DC: Yes, I’m optimistic about human creativity. So I think we should be very cheered by graphene, which is such a light airy material, that if you built an airplane out of it and filled the tank with fuel you’d quadruple the weight with the fuel. It’s an incredible material and there’s going to be massive innovation around that. So in that sense there’s much to be optimistic. But the social and economic stuff is much harder. Getting any kind of change when the proportion of people who trust politicians and the political system is minimal is very hard. And its hard because its really long term stuff. The inequality that we are seeing is partly because the skills that are needed to work with these new technologies are either really quite advanced cognitive skills or cognitive skills that we don’t value in the education system such as creativity – being a good dancer or artist, being a good carer of people, these things we just don’t measure them well, we don’t value them, we tend to chop those people away. So we need to change the education system to get everyone into one of those tracks, give them a good education in it, and if we got that right tomorrow it would take twenty years to get the workforce through, and we’re unlikely to get it right tomorrow because as you know the social fractures that the education system is having to deal with is enormous. We have very damaged children coming into the school system. So it’s probably going to take fifty years.
3:AM: And what about the emergence of China, India and Brazil? So if we take China as an example. There seems to be a democratic deficit there. A pessimist might say, well, they’e just going to take and control the technologies, there’s going to be a small elite who will control everything and they’re going to live forever and the rest of us, we’re going to be the drones, and it’s going to be horrible. It seems that that’s going to need political will rather than anything else. So I guess the question is, how much do you think that technology and innovation will automatically sweep away those problems, or will there be power strictures that will take the innovations and use it for their own evil ends? You think of science fiction scenarios where there are worlds with Darth Vader and his Death Star and so on. China, it seems, could go either way. America might go that way if Leiter and Bloomberg are right about the plutocracy and how power has been bought by a small uber rich minority. The rest of humanity is going to be left in the gutter. That seems to be part of the uneasy fear that people have.
DC: I’ve got a high degree of optimism that the American plutocracy is in its final days. Partly because the national crisis is getting more severe. So, we don’t want the banks to collapse but if they do then this series of successive banking crises is bound to change the political system in the end. I don’t see how politicians could ignore the need for banking reform second time around.
3:AM: Even if the Republicans got in? It seems they can ignore anything!
DC: They could only get in because of populism. There’s definitely populist politics in play in the United States. In a funny way, the Occupy Wall Street and the Tea Party are quite similar.
3:AM: Because they have the same fears?
DC: Yes. The same fears. And the same kind of people. People who feel that they have no control over their destiny. The idea that there are all these rich bastards running things, which is true. So that kind of political reaction is already in play and with freedom of information and so on in the States it’s not likely that they decide to become a police state and monitor everyone. China it would happen differently. But they have their own social tensions. The concern of the Communist Party to maintain stability reflects the fact of their fear that they can’t maintain stability. Their concern reflects their realisation that stability is slipping out of their control. But then again, they are the only people doing advanced nuclear research. We have a fear of nuclear technologies so all the radical innovation around nuclear technologies is going on in China. So they might develop much safer, much cheaper reactors and generate all their power via nuclear, and not let us have the technologies. I think the only way of dealing with that technological race is to carry on doing it here as well. So we may not do nuclear but we might do something else. And that’s a kind of logical response. Or we might decide to go to war with China and have a global war!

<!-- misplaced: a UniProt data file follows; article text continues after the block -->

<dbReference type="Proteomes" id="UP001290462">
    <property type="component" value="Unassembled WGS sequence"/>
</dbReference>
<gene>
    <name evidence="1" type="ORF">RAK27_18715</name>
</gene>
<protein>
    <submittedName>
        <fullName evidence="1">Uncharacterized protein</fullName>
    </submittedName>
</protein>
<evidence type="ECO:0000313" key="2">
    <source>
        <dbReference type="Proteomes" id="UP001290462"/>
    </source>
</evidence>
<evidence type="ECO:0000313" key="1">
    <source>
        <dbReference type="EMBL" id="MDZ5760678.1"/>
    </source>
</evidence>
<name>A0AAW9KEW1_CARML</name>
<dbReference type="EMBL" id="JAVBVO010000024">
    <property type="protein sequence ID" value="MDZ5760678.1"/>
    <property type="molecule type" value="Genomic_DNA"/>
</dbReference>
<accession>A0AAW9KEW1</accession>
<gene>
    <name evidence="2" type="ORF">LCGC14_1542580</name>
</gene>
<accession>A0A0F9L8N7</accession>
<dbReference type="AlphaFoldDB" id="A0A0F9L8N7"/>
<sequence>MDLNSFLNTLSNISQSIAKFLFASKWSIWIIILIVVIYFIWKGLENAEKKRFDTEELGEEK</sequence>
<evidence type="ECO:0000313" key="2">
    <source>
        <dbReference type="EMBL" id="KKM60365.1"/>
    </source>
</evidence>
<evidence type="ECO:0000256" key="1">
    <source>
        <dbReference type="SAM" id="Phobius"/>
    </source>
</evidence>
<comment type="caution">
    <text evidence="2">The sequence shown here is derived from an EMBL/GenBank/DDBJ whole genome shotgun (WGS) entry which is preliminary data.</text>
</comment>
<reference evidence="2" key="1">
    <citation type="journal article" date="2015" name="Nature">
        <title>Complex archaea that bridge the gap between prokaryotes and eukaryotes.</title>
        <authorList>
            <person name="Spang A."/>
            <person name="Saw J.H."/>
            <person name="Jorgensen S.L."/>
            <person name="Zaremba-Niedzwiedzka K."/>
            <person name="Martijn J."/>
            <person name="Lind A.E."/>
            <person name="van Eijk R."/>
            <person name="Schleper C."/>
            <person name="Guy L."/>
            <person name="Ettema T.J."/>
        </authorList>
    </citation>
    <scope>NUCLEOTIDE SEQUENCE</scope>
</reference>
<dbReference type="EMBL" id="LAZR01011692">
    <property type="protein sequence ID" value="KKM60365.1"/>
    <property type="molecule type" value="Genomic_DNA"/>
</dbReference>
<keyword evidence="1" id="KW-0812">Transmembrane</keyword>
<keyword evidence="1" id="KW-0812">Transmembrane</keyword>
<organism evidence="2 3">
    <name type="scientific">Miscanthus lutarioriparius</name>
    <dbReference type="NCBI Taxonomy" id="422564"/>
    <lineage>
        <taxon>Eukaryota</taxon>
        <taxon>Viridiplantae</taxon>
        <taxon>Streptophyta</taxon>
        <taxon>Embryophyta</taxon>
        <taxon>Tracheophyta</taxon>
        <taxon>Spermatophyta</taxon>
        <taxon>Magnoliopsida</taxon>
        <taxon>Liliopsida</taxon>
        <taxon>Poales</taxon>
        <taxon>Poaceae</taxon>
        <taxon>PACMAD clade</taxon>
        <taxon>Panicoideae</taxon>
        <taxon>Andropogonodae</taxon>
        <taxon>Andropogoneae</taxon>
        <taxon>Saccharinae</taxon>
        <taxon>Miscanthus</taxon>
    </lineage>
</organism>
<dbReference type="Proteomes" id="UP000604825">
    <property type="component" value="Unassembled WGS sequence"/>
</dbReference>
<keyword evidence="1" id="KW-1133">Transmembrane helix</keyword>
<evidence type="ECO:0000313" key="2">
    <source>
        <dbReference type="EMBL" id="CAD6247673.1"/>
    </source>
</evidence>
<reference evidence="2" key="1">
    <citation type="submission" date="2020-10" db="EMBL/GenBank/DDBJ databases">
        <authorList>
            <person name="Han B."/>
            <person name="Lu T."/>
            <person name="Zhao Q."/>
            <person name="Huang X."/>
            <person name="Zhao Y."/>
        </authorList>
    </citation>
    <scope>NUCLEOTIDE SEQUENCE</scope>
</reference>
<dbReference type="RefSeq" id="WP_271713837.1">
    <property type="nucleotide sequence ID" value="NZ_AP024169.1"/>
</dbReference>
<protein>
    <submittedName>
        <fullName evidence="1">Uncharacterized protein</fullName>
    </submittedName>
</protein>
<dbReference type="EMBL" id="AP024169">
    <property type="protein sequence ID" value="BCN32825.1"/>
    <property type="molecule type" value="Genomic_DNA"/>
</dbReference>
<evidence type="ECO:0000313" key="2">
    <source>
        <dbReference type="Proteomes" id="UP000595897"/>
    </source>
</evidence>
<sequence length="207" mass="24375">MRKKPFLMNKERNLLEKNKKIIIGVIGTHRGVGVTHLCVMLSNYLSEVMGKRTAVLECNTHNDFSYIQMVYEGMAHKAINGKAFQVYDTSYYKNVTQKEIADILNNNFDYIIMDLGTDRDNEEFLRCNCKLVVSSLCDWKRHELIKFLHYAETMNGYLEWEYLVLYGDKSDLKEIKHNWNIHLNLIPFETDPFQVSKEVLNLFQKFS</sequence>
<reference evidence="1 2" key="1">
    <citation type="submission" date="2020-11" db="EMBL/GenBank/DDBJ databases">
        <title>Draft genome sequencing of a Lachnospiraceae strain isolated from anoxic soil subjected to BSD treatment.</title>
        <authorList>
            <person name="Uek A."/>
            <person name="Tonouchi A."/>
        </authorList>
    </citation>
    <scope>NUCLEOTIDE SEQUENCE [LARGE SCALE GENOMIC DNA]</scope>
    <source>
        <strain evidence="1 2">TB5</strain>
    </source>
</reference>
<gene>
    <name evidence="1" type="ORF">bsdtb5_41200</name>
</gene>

3:AM: That’s not a good scenario.
DC: No, but history suggests we shouldn’t just rule it out!
3:AM: So taking your ideas as a whole, what is the best way to proceed? Do we do it all at once or do we try and fix one domain first and then another?
DC: I think you have to take them all together but there is a theme, a common theme, which is about the institutions of society and the way we react to any problem, whether its environmental or financial or whatever. The most alarming of all the problems is that no one trusts the politicians. Wherever you look around the world, the trust people have in politicians and in democratic systems is rock bottom. So I looked at the Mori Poll that they do frequently in the UK and 14% of people said they trust politicians. The bottom of the heap. And I think politicians are generally people who want to help the public and have a sense of public service and are quite passionate about the right way to do it. So there’s some real disjunction between what they are trying to contribute and the way they are being received.
3:AM: So how do you account for that? Are there economic principles behind this trust deficit?
DC: I think it’s a function of institutions, and it applies to big business as well, not having responded quickly enough to these structural changes that we started talking about. So new companies that set up operate in completely new way but long established large slow moving organisations find it hard to change.
3:AM: Like FIFA.
DC: Yes, where you’ve got this radical openness that we have now.
3:AM: When you have David Beckham sounding like the sharpest thing on the planet you know the organisation is in deep trouble.
DC: And Ferdinand tweeting about it, yeah.
3:AM: But I guess this is part of your optimism. The old bloated institutions will have to either adapt or they will die. They can’t survive because the folk are now just too agile and smart to allow these old practices to continue. And it’s what you’re saying about China – for all the bad things they are going to have to be, and are being, innovative and that will corrode the existing institutions.
DC: Yes. I think you have to be strategically optimistic. You have to be optimistic to get people to do things. One thing we know is that things are going to change because everything is very dynamic. The way things change will depend on how people behave and how they behave depends on what they believe so you’ve got to be optimistic and work for the right kind of changes.
ABOUT THE AUTHOR
Richard Marshall is still biding his time.
First published in 3:AM Magazine: Wednesday, December 7th, 2011.